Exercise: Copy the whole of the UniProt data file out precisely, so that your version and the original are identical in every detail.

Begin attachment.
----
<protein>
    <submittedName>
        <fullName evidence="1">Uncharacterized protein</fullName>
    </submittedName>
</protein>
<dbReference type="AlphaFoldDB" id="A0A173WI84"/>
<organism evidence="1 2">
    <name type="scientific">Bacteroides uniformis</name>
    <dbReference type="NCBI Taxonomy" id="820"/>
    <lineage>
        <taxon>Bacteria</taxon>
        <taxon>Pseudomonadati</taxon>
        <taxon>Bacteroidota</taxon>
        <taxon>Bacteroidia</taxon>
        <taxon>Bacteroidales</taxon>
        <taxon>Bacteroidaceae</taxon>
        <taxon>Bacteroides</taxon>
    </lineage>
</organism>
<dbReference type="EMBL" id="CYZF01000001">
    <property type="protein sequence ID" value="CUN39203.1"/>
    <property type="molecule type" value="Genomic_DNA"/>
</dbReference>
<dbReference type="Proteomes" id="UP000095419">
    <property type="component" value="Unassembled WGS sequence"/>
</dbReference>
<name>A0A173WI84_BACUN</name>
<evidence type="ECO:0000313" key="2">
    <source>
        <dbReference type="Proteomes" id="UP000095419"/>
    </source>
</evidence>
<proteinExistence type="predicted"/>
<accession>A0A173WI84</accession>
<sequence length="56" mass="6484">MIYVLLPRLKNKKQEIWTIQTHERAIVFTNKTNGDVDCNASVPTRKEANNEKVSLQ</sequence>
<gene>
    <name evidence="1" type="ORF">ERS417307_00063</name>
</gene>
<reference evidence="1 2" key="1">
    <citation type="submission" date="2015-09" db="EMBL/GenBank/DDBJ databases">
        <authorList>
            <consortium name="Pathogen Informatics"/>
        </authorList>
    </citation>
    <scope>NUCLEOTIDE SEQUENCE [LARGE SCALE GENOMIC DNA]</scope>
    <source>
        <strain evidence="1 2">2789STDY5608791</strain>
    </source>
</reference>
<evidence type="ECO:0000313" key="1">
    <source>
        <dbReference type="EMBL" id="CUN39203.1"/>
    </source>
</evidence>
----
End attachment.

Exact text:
<protein>
    <submittedName>
        <fullName evidence="1">Uncharacterized protein</fullName>
    </submittedName>
</protein>
<dbReference type="AlphaFoldDB" id="A0A173WI84"/>
<organism evidence="1 2">
    <name type="scientific">Bacteroides uniformis</name>
    <dbReference type="NCBI Taxonomy" id="820"/>
    <lineage>
        <taxon>Bacteria</taxon>
        <taxon>Pseudomonadati</taxon>
        <taxon>Bacteroidota</taxon>
        <taxon>Bacteroidia</taxon>
        <taxon>Bacteroidales</taxon>
        <taxon>Bacteroidaceae</taxon>
        <taxon>Bacteroides</taxon>
    </lineage>
</organism>
<dbReference type="EMBL" id="CYZF01000001">
    <property type="protein sequence ID" value="CUN39203.1"/>
    <property type="molecule type" value="Genomic_DNA"/>
</dbReference>
<dbReference type="Proteomes" id="UP000095419">
    <property type="component" value="Unassembled WGS sequence"/>
</dbReference>
<name>A0A173WI84_BACUN</name>
<evidence type="ECO:0000313" key="2">
    <source>
        <dbReference type="Proteomes" id="UP000095419"/>
    </source>
</evidence>
<proteinExistence type="predicted"/>
<accession>A0A173WI84</accession>
<sequence length="56" mass="6484">MIYVLLPRLKNKKQEIWTIQTHERAIVFTNKTNGDVDCNASVPTRKEANNEKVSLQ</sequence>
<gene>
    <name evidence="1" type="ORF">ERS417307_00063</name>
</gene>
<reference evidence="1 2" key="1">
    <citation type="submission" date="2015-09" db="EMBL/GenBank/DDBJ databases">
        <authorList>
            <consortium name="Pathogen Informatics"/>
        </authorList>
    </citation>
    <scope>NUCLEOTIDE SEQUENCE [LARGE SCALE GENOMIC DNA]</scope>
    <source>
        <strain evidence="1 2">2789STDY5608791</strain>
    </source>
</reference>
<evidence type="ECO:0000313" key="1">
    <source>
        <dbReference type="EMBL" id="CUN39203.1"/>
    </source>
</evidence>